iii) Simple Consultation

Simple consultation requires that the opinion of the European Parliament be sought. Once it has received this opinion, the Commission can amend its proposal accordingly. The proposal is then examined by the Council, which can adopt it as it is or amend itt. However, if the Council decides to reject the Commission proposal, its decision must be unanimous. The areas where this procedure applies are: police and judicial cooperation; revision of treaties; enhances economic cooperation; discrimination; EU citizenship; agriculture; visas, asylum, immigration and other policies associated with the free movement of persons; transportation, especially those policies likely to have an impact on standard of living and employment in certain regions; competition rules; tax arrangements; and, economic policy.

3. Rule-Making Processes

i) Rule-Making Policy Instruments

Legislative decision-making is the product of interaction among the European Parliament, the Council of the European Union and the European Commission. The Court of Auditors, the Economic and Social Committee, the Committee of the Regions, the European Central Bank and the Economic and Financial Committee intervene in specific areas as appropriate. The rules for decision-making are laid out in the Treaties, which specify EU jurisdiction. The European Commission is responsible for the preparation of proposals for consideration, their implementation and enforcement within the specific responsibility centers under the Directorates-General. EU regulatory policy is set out in the Regulatory Policy Guidelines, issued in 1996 by the President of the European Commission, which are applied to new legislation. The aim of the Guidelines is to ensure that all legislative texts are consistent and of proper quality; that the drafting policy is open, planned, and coordinated; and that monitoring and evaluation are thorough. However, there is no legal requirement to conduct regulatory impact analysis.

The European Union uses two principal instruments to regulate: directives, and regulations. If a proposal warrants European Union protection of the public interest and is deemed of supranational importance, the European Council and Parliament may determine that regulation is appropriate. Regulation supersedes Member State laws and must be enforced. Directives also hold the weight of law but prescribe a process and standards to be implemented at the national state level. It is the responsibility of national states to incorporate the directives into state laws and institutions. The use of directives affords Member States the ability to choose the most appropriate means of implementation and the manner in which such laws are to be enforced taking into account their respective national legal and administrative cultures. To fulfill the subsidiarity principle enshrined in the Treaty, directives, which are destined to replace existing national legislation, are the main instrument of choice (they are used for approximately 7 proposals out of 10). Having established rules for an open economic market, the Commission is now issuing substantive regulatory directives, particularly in dealing with the environment.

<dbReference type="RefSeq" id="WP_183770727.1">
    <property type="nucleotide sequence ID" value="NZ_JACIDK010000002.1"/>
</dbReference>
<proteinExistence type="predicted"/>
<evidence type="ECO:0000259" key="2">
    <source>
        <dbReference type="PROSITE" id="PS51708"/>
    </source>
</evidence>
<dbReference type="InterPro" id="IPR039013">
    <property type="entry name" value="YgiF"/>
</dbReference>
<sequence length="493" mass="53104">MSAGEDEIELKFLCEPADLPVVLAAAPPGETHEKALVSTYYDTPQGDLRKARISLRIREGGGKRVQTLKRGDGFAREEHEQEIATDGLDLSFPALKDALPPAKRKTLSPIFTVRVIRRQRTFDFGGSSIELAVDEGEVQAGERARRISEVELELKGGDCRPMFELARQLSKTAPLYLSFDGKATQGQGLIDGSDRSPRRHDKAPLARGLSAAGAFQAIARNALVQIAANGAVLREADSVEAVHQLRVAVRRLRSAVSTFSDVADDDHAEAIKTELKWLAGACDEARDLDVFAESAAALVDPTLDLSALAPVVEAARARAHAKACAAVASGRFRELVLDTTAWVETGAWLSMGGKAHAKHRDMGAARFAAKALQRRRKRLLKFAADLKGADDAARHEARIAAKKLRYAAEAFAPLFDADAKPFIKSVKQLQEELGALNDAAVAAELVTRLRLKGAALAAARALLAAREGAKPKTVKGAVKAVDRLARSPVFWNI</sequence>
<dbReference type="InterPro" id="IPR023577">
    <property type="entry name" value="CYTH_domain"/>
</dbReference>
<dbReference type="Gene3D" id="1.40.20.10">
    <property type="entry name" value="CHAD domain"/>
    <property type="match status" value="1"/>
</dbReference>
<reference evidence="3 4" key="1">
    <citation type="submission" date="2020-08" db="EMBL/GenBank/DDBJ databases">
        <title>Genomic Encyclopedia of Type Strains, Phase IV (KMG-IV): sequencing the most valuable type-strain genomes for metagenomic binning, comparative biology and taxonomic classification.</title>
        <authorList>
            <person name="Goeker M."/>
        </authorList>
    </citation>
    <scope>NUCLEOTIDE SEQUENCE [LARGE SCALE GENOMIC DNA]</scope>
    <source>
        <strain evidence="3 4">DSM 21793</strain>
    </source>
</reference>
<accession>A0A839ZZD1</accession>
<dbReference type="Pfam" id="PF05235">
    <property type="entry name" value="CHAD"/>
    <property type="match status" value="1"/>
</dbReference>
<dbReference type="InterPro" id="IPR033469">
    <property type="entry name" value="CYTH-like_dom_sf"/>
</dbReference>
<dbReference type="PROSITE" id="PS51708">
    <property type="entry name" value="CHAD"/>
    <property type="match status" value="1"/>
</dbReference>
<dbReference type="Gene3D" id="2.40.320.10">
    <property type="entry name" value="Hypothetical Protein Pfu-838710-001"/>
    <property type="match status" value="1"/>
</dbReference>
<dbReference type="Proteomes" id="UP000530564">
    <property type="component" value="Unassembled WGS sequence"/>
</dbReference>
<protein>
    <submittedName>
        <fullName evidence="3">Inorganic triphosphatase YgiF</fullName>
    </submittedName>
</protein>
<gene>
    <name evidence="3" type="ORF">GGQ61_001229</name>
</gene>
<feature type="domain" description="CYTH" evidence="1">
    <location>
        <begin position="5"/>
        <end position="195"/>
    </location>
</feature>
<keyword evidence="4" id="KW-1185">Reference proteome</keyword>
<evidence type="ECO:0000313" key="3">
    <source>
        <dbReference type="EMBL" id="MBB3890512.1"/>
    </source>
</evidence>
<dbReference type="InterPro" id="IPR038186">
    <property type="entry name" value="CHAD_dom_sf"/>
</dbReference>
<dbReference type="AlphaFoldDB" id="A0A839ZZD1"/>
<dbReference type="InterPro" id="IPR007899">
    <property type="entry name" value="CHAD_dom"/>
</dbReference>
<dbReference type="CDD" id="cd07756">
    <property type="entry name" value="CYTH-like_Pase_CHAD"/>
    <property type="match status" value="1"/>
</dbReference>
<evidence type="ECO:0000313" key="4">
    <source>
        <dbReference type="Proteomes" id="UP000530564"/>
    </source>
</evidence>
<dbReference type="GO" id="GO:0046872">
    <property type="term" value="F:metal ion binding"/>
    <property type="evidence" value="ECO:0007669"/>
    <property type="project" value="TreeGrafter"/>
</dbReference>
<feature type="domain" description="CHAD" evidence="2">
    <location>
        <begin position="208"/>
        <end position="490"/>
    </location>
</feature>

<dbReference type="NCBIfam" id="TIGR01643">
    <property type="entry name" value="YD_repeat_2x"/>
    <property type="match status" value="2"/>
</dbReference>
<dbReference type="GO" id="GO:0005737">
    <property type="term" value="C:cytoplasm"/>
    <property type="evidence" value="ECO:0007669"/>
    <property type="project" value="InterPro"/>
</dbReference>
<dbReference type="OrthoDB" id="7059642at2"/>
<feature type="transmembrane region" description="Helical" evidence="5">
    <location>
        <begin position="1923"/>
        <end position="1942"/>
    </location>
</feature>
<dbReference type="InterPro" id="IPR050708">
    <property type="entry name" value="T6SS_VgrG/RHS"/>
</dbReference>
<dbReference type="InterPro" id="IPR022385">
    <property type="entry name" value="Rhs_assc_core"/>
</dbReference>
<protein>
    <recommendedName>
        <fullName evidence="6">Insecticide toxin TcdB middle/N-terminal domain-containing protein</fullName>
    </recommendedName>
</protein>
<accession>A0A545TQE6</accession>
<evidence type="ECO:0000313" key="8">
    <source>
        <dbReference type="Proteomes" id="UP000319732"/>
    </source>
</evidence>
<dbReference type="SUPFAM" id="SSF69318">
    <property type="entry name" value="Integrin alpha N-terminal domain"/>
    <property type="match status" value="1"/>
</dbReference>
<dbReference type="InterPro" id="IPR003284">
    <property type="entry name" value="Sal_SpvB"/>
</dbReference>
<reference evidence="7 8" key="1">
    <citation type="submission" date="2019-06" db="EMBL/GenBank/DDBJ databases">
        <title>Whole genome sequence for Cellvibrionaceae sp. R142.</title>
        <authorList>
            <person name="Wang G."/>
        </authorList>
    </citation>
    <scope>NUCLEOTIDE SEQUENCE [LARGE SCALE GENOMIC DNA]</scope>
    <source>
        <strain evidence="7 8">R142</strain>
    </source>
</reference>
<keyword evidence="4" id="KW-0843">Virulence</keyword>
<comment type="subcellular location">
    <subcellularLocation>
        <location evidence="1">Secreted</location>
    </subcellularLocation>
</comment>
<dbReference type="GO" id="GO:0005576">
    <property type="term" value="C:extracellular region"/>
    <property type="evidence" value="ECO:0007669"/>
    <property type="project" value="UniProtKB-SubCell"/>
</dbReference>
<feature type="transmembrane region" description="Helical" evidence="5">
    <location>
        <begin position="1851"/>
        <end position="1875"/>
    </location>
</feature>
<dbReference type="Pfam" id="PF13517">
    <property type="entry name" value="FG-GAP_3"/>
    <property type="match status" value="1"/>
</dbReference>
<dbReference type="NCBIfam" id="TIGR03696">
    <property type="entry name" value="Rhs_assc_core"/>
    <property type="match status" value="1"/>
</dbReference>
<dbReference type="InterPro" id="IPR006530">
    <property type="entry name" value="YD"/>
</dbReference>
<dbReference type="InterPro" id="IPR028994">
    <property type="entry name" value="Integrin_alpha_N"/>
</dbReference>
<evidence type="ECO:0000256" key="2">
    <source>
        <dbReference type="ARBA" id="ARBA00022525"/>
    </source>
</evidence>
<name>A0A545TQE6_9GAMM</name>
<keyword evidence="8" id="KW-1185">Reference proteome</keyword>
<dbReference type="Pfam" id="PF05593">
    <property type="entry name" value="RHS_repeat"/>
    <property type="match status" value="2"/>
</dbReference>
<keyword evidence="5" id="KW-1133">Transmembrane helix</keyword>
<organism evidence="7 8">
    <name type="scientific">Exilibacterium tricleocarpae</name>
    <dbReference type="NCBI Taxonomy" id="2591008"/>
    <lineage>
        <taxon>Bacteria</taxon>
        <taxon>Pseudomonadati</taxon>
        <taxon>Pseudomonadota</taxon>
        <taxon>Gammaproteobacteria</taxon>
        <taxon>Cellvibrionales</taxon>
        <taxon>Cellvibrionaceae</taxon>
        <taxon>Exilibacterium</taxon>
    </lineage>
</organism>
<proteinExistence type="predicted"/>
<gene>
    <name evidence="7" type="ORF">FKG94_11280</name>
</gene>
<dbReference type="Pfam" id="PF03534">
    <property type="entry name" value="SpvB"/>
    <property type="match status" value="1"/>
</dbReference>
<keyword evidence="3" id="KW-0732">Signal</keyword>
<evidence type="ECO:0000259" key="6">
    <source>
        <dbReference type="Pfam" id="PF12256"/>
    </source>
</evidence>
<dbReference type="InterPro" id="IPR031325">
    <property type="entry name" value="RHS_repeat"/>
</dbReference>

ii) Hierarchy of Rule-Making

The rule-making process is based on the following hierarchy of legislation:

European Level:
  • Council Regulations
  • Council Directives
  • Commission Regulations
  • Commission Directives
National Level:
  • Transposition of EU Legislation
  • National Laws
  • Government Ordinances
Central Government Agencies:
  • Official Regulations
  • General Recommendations
Subsidiary Legislation:
  • Regional Government Regulations
  • Municipal Government Regulations
  • Collectively Agreed Regulations
  • Local Government Laws and By-Laws
  • Local Government Agency Regulations

In addition to EU legislation, the World Trade Organization and International Labour Organization also impose rules that originate in bilateral and multi-lateral international agreements and that are subsequently transposed into EU's law. Harmonization of diverging national rules remains the main reason for EU's legislation although, according to the Economic and Social Committee, the current priorities focus on simplification of the regulatory environment, quality of regulations, improving the legislative process, decentralization of executive functions to specialized agencies, consultation and regulatory impact analysis.

3. Member State Regulatory Responsibilities

Member states are responsible for implementing the regulatory directives proposed by the European Commission and approved by the Council and the European Parliament. Under its executive functions, the Commission ensures that European legislation is applied appropriately at the Member state level.. The Commission initiates action against those states that do not comply with Community obligations under the treaties. In cases where a mutual settlement cannot be reached, the matter is referred to the Court of Justice whose decisions are binding.

4. European Union Values

As a general rule, the basic principle followed by the European Union legal order is to rely on the application of mutual recognition of member states legislation for as long as national rules do not generate obstacles or distortions to the proper functioning of the internal market. Only when such circumstances occur, will the European Commission take the initiative of proposing Community legislation under the "Community Method" which guides legislative action and decision-making.